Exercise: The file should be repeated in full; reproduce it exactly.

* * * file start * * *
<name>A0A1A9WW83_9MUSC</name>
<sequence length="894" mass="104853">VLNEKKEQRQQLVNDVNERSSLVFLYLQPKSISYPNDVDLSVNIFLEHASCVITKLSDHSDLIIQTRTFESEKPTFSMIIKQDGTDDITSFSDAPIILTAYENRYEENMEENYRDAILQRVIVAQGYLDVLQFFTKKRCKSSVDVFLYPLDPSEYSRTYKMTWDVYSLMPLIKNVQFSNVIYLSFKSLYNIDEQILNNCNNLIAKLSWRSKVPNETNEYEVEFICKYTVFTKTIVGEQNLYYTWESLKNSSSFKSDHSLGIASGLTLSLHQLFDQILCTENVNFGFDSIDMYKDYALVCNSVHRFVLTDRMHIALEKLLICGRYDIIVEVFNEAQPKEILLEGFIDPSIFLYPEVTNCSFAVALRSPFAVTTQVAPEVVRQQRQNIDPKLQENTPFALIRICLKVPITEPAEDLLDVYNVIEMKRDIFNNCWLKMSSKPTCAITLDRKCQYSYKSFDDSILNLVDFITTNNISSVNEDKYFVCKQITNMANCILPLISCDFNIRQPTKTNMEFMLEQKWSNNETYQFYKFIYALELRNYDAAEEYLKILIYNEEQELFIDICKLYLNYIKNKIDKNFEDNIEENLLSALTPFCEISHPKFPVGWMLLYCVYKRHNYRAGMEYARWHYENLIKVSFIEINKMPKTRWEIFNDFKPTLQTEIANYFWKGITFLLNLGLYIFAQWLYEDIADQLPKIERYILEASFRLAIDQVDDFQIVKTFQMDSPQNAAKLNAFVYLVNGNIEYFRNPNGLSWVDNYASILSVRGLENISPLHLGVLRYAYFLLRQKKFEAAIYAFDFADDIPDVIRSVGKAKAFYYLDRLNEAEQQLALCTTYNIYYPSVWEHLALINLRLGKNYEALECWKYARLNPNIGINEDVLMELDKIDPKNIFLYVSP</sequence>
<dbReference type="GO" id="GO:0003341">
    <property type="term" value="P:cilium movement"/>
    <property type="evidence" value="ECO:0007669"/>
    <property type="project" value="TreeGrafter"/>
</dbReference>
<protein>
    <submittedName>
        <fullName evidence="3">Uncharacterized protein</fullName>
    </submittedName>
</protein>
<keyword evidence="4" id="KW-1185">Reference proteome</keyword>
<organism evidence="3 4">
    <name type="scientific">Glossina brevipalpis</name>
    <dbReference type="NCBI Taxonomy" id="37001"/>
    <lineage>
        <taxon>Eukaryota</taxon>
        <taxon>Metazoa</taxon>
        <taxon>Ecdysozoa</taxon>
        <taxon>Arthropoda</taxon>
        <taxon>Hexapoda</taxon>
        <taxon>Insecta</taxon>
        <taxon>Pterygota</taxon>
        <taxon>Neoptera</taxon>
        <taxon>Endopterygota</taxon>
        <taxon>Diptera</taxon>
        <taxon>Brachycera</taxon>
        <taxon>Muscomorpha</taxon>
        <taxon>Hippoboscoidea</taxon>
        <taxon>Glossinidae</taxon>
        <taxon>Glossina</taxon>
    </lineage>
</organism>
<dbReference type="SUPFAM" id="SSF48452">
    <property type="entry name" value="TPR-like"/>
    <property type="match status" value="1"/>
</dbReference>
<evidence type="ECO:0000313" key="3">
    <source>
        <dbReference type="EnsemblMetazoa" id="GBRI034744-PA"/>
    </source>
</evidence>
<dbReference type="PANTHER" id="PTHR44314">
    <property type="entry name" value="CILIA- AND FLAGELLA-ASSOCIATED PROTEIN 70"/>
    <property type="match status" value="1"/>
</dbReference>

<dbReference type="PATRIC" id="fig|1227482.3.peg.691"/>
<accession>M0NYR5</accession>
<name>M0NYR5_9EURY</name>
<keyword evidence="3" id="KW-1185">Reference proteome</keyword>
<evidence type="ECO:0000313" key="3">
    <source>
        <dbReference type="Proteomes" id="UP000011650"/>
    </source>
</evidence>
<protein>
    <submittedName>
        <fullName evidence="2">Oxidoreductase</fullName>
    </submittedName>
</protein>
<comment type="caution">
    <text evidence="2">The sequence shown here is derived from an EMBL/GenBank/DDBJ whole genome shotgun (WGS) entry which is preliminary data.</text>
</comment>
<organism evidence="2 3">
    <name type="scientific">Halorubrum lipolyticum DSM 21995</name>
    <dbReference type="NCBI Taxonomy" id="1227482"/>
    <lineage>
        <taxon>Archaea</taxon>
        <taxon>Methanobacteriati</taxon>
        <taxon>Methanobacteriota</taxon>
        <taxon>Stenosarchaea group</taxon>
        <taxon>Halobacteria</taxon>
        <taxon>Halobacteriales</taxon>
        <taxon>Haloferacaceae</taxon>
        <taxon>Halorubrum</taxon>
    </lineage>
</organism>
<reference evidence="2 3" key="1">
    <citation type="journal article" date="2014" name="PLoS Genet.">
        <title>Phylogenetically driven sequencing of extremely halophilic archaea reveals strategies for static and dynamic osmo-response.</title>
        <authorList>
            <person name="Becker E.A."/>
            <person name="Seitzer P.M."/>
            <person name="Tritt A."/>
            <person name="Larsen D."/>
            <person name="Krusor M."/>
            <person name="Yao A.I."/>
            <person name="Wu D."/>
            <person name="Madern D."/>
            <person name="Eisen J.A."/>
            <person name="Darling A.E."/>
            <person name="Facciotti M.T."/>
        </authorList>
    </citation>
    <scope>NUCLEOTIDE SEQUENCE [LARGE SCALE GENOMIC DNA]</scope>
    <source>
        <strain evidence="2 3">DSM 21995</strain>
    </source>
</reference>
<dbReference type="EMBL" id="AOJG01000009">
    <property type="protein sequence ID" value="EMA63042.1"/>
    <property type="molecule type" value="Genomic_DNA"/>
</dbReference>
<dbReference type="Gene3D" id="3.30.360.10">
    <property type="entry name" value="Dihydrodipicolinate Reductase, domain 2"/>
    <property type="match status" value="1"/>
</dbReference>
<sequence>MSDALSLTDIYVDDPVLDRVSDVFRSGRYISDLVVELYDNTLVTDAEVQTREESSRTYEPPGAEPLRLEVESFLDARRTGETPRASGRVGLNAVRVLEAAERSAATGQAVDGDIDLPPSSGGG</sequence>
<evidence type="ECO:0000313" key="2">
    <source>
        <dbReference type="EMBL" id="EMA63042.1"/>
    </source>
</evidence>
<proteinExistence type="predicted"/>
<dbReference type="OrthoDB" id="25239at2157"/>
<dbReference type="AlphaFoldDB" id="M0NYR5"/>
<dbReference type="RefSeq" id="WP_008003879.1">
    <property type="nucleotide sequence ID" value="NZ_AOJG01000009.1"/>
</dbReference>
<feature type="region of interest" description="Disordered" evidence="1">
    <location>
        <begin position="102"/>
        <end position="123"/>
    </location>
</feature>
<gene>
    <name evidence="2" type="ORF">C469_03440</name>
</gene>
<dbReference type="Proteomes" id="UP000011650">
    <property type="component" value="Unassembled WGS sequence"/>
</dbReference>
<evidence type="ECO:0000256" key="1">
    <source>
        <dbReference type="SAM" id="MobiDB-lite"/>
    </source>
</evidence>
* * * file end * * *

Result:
<name>A0A1A9WW83_9MUSC</name>
<sequence length="894" mass="104853">VLNEKKEQRQQLVNDVNERSSLVFLYLQPKSISYPNDVDLSVNIFLEHASCVITKLSDHSDLIIQTRTFESEKPTFSMIIKQDGTDDITSFSDAPIILTAYENRYEENMEENYRDAILQRVIVAQGYLDVLQFFTKKRCKSSVDVFLYPLDPSEYSRTYKMTWDVYSLMPLIKNVQFSNVIYLSFKSLYNIDEQILNNCNNLIAKLSWRSKVPNETNEYEVEFICKYTVFTKTIVGEQNLYYTWESLKNSSSFKSDHSLGIASGLTLSLHQLFDQILCTENVNFGFDSIDMYKDYALVCNSVHRFVLTDRMHIALEKLLICGRYDIIVEVFNEAQPKEILLEGFIDPSIFLYPEVTNCSFAVALRSPFAVTTQVAPEVVRQQRQNIDPKLQENTPFALIRICLKVPITEPAEDLLDVYNVIEMKRDIFNNCWLKMSSKPTCAITLDRKCQYSYKSFDDSILNLVDFITTNNISSVNEDKYFVCKQITNMANCILPLISCDFNIRQPTKTNMEFMLEQKWSNNETYQFYKFIYALELRNYDAAEEYLKILIYNEEQELFIDICKLYLNYIKNKIDKNFEDNIEENLLSALTPFCEISHPKFPVGWMLLYCVYKRHNYRAGMEYARWHYENLIKVSFIEINKMPKTRWEIFNDFKPTLQTEIANYFWKGITFLLNLGLYIFAQWLYEDIADQLPKIERYILEASFRLAIDQVDDFQIVKTFQMDSPQNAAKLNAFVYLVNGNIEYFRNPNGLSWVDNYASILSVRGLENISPLHLGVLRYAYFLLRQKKFEAAIYAFDFADDIPDVIRSVGKAKAFYYLDRLNEAEQQLALCTTYNIYYPSVWEHLALINLRLGKNYEALECWKYARLNPNIGINEDVLMELDKIDPKNIFLYVSP</sequence>
<dbReference type="GO" id="GO:0003341">
    <property type="term" value="P:cilium movement"/>
    <property type="evidence" value="ECO:0007669"/>
    <property type="project" value="TreeGrafter"/>
</dbReference>
<protein>
    <submittedName>
        <fullName evidence="3">Uncharacterized protein</fullName>
    </submittedName>
</protein>
<keyword evidence="4" id="KW-1185">Reference proteome</keyword>
<organism evidence="3 4">
    <name type="scientific">Glossina brevipalpis</name>
    <dbReference type="NCBI Taxonomy" id="37001"/>
    <lineage>
        <taxon>Eukaryota</taxon>
        <taxon>Metazoa</taxon>
        <taxon>Ecdysozoa</taxon>
        <taxon>Arthropoda</taxon>
        <taxon>Hexapoda</taxon>
        <taxon>Insecta</taxon>
        <taxon>Pterygota</taxon>
        <taxon>Neoptera</taxon>
        <taxon>Endopterygota</taxon>
        <taxon>Diptera</taxon>
        <taxon>Brachycera</taxon>
        <taxon>Muscomorpha</taxon>
        <taxon>Hippoboscoidea</taxon>
        <taxon>Glossinidae</taxon>
        <taxon>Glossina</taxon>
    </lineage>
</organism>
<dbReference type="SUPFAM" id="SSF48452">
    <property type="entry name" value="TPR-like"/>
    <property type="match status" value="1"/>
</dbReference>
<evidence type="ECO:0000313" key="3">
    <source>
        <dbReference type="EnsemblMetazoa" id="GBRI034744-PA"/>
    </source>
</evidence>
<dbReference type="PANTHER" id="PTHR44314">
    <property type="entry name" value="CILIA- AND FLAGELLA-ASSOCIATED PROTEIN 70"/>
    <property type="match status" value="1"/>
</dbReference>

<dbReference type="PATRIC" id="fig|1227482.3.peg.691"/>
<accession>M0NYR5</accession>
<name>M0NYR5_9EURY</name>
<keyword evidence="3" id="KW-1185">Reference proteome</keyword>
<evidence type="ECO:0000313" key="3">
    <source>
        <dbReference type="Proteomes" id="UP000011650"/>
    </source>
</evidence>
<protein>
    <submittedName>
        <fullName evidence="2">Oxidoreductase</fullName>
    </submittedName>
</protein>
<comment type="caution">
    <text evidence="2">The sequence shown here is derived from an EMBL/GenBank/DDBJ whole genome shotgun (WGS) entry which is preliminary data.</text>
</comment>
<organism evidence="2 3">
    <name type="scientific">Halorubrum lipolyticum DSM 21995</name>
    <dbReference type="NCBI Taxonomy" id="1227482"/>
    <lineage>
        <taxon>Archaea</taxon>
        <taxon>Methanobacteriati</taxon>
        <taxon>Methanobacteriota</taxon>
        <taxon>Stenosarchaea group</taxon>
        <taxon>Halobacteria</taxon>
        <taxon>Halobacteriales</taxon>
        <taxon>Haloferacaceae</taxon>
        <taxon>Halorubrum</taxon>
    </lineage>
</organism>
<reference evidence="2 3" key="1">
    <citation type="journal article" date="2014" name="PLoS Genet.">
        <title>Phylogenetically driven sequencing of extremely halophilic archaea reveals strategies for static and dynamic osmo-response.</title>
        <authorList>
            <person name="Becker E.A."/>
            <person name="Seitzer P.M."/>
            <person name="Tritt A."/>
            <person name="Larsen D."/>
            <person name="Krusor M."/>
            <person name="Yao A.I."/>
            <person name="Wu D."/>
            <person name="Madern D."/>
            <person name="Eisen J.A."/>
            <person name="Darling A.E."/>
            <person name="Facciotti M.T."/>
        </authorList>
    </citation>
    <scope>NUCLEOTIDE SEQUENCE [LARGE SCALE GENOMIC DNA]</scope>
    <source>
        <strain evidence="2 3">DSM 21995</strain>
    </source>
</reference>
<dbReference type="EMBL" id="AOJG01000009">
    <property type="protein sequence ID" value="EMA63042.1"/>
    <property type="molecule type" value="Genomic_DNA"/>
</dbReference>
<dbReference type="Gene3D" id="3.30.360.10">
    <property type="entry name" value="Dihydrodipicolinate Reductase, domain 2"/>
    <property type="match status" value="1"/>
</dbReference>
<sequence>MSDALSLTDIYVDDPVLDRVSDVFRSGRYISDLVVELYDNTLVTDAEVQTREESSRTYEPPGAEPLRLEVESFLDARRTGETPRASGRVGLNAVRVLEAAERSAATGQAVDGDIDLPPSSGGG</sequence>
<evidence type="ECO:0000313" key="2">
    <source>
        <dbReference type="EMBL" id="EMA63042.1"/>
    </source>
</evidence>
<proteinExistence type="predicted"/>
<dbReference type="OrthoDB" id="25239at2157"/>
<dbReference type="AlphaFoldDB" id="M0NYR5"/>
<dbReference type="RefSeq" id="WP_008003879.1">
    <property type="nucleotide sequence ID" value="NZ_AOJG01000009.1"/>
</dbReference>
<feature type="region of interest" description="Disordered" evidence="1">
    <location>
        <begin position="102"/>
        <end position="123"/>
    </location>
</feature>
<gene>
    <name evidence="2" type="ORF">C469_03440</name>
</gene>
<dbReference type="Proteomes" id="UP000011650">
    <property type="component" value="Unassembled WGS sequence"/>
</dbReference>
<evidence type="ECO:0000256" key="1">
    <source>
        <dbReference type="SAM" id="MobiDB-lite"/>
    </source>
</evidence>